Josh reminds us all of the tale of the ant and the grasshopper. The ant torrented terabytes of pornography to see him through the harsh winter and kept redundant backups of his data, both on external hard drives and in the cloud. While the foolish grasshopper had a paper bag with a Hustler, a Juggs and two Penthouse Forums, which he eventually had to eat to survive. And he DID survive. Up until he died, choking on a letter from a guy who “never dreamed this would happen to me, but…”
Google keeps announcing different, random shithole towns as test beds for Google Fiber. Yes, I know Austin, TX is on the list. Here’s the deal: if they are putting amazing, futuristic tech services in Austin BEFORE Dallas (where I am), then I know they aren’t taking this whole thing seriously. “Hello, Google Fiber? I’m in austin and I’d like to have fiber internet installed directly to my bong. Excuse me bongS. Why, yes, I AM a bass player.”
- Google adds Shawnee, KS to its Fiber map
- Provo council approves fiber network sale to Google, but city must front $1.7 million
COMMENTERS: Have you ever had to wait for a fun, fancy or futurey tech service (or any kind of service) to come to your town or even your country? I know Canada JUST got Square. That shit changed my life. Does anyone NOT have Netflix at this point? What about something as essential as phone lines or power? WHY DON’T YOU HAVE POWER? DO YOU LIVE IN A VOLCANO?!
Craig · 111 weeks agoI live in the arctic and depend on satellites for my internet. We can’t use Netflix because I’m pretty sure it would cause the satellites to explode and rain fiery doom down across Canada. My “high speed” is, on a good day, 3 mbps. It would make the baby Jesus cry. Or go on a homicidal spree with an axe. One of the two.
Neph Sy · 111 weeks agoI would just like to be able to get cell phone service in some of the rural parts of Canada I travel to. And decent internet, dial up is the only option in some areas, and it is a pain. All the sites are chock full of animated ads, you have to wait forever for them to load (or half load then stop). I was out in the boonies and trying to deal with customers in December who wanted rush shipping, so I spent all day trying to do basic shipping estimates.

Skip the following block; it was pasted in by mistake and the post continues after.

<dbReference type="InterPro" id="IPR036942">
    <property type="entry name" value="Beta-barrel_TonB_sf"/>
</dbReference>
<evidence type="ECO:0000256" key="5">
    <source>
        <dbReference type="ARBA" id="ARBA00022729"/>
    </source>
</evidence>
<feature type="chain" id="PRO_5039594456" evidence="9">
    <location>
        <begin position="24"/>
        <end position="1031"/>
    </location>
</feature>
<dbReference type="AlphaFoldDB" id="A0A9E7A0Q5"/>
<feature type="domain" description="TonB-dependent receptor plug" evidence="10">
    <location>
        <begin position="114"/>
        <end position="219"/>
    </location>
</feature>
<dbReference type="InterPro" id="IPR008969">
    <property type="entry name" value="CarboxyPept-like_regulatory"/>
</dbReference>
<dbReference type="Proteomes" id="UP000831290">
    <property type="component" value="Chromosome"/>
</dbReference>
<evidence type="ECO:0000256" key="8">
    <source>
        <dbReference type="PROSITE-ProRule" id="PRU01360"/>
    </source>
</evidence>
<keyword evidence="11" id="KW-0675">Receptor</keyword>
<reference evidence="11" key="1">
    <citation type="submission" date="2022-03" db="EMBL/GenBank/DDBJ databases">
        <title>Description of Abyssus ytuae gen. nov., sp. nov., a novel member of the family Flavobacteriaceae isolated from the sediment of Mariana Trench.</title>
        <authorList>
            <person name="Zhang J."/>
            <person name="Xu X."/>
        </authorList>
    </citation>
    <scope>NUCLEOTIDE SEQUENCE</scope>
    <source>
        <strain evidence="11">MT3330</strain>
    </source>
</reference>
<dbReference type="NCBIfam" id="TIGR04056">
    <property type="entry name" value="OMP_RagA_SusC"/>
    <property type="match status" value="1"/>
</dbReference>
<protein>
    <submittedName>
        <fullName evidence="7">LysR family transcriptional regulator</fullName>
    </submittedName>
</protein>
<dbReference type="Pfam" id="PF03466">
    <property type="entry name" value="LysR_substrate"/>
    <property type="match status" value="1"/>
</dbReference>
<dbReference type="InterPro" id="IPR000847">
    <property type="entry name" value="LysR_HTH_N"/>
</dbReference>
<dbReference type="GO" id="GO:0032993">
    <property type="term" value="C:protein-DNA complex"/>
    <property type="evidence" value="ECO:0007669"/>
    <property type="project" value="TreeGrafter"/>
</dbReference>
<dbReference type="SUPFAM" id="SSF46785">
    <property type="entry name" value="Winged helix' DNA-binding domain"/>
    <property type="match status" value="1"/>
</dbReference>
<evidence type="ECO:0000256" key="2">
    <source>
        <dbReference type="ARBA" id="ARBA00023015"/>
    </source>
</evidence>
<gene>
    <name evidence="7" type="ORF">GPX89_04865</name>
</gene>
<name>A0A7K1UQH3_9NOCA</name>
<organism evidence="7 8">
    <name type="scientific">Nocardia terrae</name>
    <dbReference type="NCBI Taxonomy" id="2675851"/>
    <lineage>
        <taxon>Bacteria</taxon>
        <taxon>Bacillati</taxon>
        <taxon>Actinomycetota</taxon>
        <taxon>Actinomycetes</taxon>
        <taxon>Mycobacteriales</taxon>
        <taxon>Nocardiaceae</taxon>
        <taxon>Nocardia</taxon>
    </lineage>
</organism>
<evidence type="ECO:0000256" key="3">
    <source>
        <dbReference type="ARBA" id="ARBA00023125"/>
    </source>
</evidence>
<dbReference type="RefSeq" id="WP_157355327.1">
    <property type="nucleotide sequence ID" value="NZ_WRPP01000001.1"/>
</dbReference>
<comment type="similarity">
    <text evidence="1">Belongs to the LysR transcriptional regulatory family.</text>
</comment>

This was not working, finally I had to phone the nearest couriers and post office and talk to a live person who was irritated that I needed them to get me estimates.
Seriously you don’t know how good you got it, until you have to deal with dial up.I lived in Honduras for two years and only had access to internet twice a week when I went into town. This was assuming that the internet cafes actually had working internet that day and that I could get to town, since sometimes heavy rains that made the rivers too high to cross by Land Cruiser. I went a month without internet before, and even when I could use the internet, it was so slow that all I did was let family and friends know I was still alive. Electricity and water were spotty too. Also my Honduran cell phone only worked occasionally. The developing world is fun.Verizon ran fiber through my front yard; snagged my water line in the process. Turns out it was for one of their 4G towers, so I’m stuck with DSL. Everything [gas, muni water, cable, muni waste hauling, etc] seems to stop at the town line… half a mile that-a-wayI could get FIOS if I lived 3 blocks to the east. But I was dumb and didn’t figure out that my nice house was actually still in Baltimore City until after I committed to moving in. Baltimore City has a monopoly order in place for Comcast until at least 2016. I’m hoping it doesn’t get renewed at that time but really what is their incentive for not renewing it? We aren’t likely to get Google Fiber any time in this decade.They picked Shartpalace over Cleveland!? Damnit! Now I have to keep paying Time Warner through the nose!My wife and I moved to Provo in 11 so I could do three years of grad school (the best deal we found). We promised ourselves we would move away, ANYWHERE, after the three years.
Now Google Fiber is coming to our dorky, podunk little town, and we’re not as sure about the moving away part.